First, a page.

It is necessary to analyse this development as it is very important for the future of Indian democracy. There is a serious problem in India with the lower judiciary which does not seem to have any idea of its crucial role as a defender of human rights in a democracy. Especially in a democracy in which the majority of the people are not aware of their rights and are routinely oppressed by governmental and private oppressors. The attitude of the bureaucracy and the politicians in this country remains both feudal and colonial they frequently use and misuse the law to stifle dissent.
The higher judiciary shows some awareness of its crucial democratic role and that is somewhat of a relief as it frequently intervenes to reprimand the executive for its unjust behaviour. However, it is extremely expensive to approach the higher judiciary and meanwhile the accused have to suffer imprisonment due to miscarriage of justice at the lower level. Normally most poor people are unable to appeal and it is only when there are human rights activists fighting along with them that higher courts are approached. In fact the only way to effectively tackle the lower judiciary at present is to prolong cases through various means and postpone trials. This is the route we in the Khedut Mazdoor Chetna Sangath normally adopt and there are cases in which we are still trudging to court after more than 12 years. It is a pain but it is better than getting convicted as has happened now with the famous Binayak Sen case.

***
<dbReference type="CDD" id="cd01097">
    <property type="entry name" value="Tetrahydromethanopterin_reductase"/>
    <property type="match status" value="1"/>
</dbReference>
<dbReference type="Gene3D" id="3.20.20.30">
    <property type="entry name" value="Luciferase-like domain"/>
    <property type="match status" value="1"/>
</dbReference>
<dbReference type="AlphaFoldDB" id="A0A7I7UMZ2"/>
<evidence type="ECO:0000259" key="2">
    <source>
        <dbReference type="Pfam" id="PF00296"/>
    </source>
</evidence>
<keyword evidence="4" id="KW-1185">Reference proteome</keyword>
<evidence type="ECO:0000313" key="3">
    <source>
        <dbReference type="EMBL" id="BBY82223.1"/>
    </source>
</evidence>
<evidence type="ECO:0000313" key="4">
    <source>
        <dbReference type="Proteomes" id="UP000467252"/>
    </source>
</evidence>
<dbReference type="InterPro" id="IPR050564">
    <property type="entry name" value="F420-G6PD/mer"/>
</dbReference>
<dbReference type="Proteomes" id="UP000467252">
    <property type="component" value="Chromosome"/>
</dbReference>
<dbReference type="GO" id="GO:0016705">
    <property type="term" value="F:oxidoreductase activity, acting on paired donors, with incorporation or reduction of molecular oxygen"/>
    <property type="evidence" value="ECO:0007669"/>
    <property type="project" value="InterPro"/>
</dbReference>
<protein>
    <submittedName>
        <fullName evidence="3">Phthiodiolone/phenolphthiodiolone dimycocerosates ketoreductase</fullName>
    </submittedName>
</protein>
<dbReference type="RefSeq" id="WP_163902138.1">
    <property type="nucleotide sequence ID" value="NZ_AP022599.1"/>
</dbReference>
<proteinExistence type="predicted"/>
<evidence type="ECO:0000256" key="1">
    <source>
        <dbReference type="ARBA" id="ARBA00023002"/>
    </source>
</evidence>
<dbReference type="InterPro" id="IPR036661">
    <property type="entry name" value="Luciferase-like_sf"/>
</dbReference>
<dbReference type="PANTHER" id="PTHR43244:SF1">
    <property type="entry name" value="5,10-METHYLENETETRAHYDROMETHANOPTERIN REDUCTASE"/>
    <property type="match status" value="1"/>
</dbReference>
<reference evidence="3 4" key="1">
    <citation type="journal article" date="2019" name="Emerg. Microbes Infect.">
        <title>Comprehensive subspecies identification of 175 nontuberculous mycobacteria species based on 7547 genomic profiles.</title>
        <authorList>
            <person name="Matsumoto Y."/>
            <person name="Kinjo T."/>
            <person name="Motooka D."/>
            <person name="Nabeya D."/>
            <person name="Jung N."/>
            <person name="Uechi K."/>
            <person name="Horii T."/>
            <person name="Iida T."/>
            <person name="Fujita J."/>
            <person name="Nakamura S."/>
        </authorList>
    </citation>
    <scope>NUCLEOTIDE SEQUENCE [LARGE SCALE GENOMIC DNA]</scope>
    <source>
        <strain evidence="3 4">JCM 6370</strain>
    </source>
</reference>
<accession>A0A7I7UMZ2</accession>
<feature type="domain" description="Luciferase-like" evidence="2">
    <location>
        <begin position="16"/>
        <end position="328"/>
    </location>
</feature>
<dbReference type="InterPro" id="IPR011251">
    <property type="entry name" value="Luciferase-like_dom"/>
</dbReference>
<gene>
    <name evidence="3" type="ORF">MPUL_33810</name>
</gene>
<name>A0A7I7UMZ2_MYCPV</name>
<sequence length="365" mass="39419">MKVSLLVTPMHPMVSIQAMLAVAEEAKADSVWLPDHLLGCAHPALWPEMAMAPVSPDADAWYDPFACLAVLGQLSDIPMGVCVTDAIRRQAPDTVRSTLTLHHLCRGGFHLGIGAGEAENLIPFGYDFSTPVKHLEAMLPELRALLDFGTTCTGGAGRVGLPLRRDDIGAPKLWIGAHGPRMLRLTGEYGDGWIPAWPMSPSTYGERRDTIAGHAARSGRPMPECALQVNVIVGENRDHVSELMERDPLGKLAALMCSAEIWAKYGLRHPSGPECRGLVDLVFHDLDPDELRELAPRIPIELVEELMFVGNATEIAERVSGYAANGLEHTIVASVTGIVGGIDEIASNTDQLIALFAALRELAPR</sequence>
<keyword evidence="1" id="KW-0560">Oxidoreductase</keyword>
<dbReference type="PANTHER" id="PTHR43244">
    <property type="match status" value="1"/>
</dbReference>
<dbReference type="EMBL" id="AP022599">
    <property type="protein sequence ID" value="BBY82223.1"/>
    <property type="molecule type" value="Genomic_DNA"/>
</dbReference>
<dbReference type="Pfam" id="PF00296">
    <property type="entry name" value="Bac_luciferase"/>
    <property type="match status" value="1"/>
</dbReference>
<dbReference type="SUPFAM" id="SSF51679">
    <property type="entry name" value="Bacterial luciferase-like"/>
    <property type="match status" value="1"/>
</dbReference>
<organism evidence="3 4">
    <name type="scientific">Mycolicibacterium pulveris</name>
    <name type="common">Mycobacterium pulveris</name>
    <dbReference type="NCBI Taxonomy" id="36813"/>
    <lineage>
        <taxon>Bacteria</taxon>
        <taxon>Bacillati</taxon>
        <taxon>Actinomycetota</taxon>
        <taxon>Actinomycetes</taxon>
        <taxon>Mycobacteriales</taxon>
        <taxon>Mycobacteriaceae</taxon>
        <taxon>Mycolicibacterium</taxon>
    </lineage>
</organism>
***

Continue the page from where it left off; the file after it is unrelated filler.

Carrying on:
The problem is compounded by the fact that the entire Indian Penal Code, of which Section 124A is a part, is a colonial law imposed by the British in 1860 in the wake of the first war of independence of 1857 to ensure that such revolts did not take place again. Section 124 A was inserted in 1870 when the British found that the intellectual ferment against their rule was gaining ground and needed to be stamped out and has been used to incarcerate such illustrious freedom fighters as Gandhi and Tilak. The IPC and its sibling the Criminal Procedure Code (CrPC) were so efficient that the British were effectively able to prevent all kinds of rebellion from getting out of control thereafter. It is sobering to remember that the British themselves have a much more democratic penal law and procedure in the UK.
Thus, the IPC and CrPC are colonial laws that our Brown Sahibs saw fit to continue with after independence precisely because of their efficacy in controlling mass protests against unjust rule. Many mass movements after independence have petered out because of the continuous legal harassment of activists and members by the police. The UAPA and CGSPSA are even worse laws that have been enacted after independence to further strengthen the powers of the ruling class to rein in mass protests. Basic civil liberties are denied in these laws under cover of the excuse of fighting armed terrorism. It is possible to convict people under these black laws without there being any evidence whatsoever other than hearsay! Over and above this over the past decade the Supreme Court in various judgments has diluted the law on conspiracy so much that two lovers mumbling sweet nothings to each other can also be convicted for this (conspiring to increase the population of this country in the future!)
The immediate question, however, in the present case is not the broader and more important one of the appropriateness of these laws in a modern liberal democracy avowed to providing social and economic justice to its vast majority of under privileged citizens but of the narrower one of whether the conviction of the accused is justified under the aforesaid sections of the IPC, CGSPSA and UAPA. The chargesheet, the later examination and cross examination of witnesses and other evidence and citations of various relevant judgments passed by the higher courts do not support conviction under any of the sections and laws mentioned. One fails to understand how the judge after having found the charge of waging war against the state to be not proved, yet convicted the three for sedition when there was no credible document presented by the prosecution supporting this serious charge.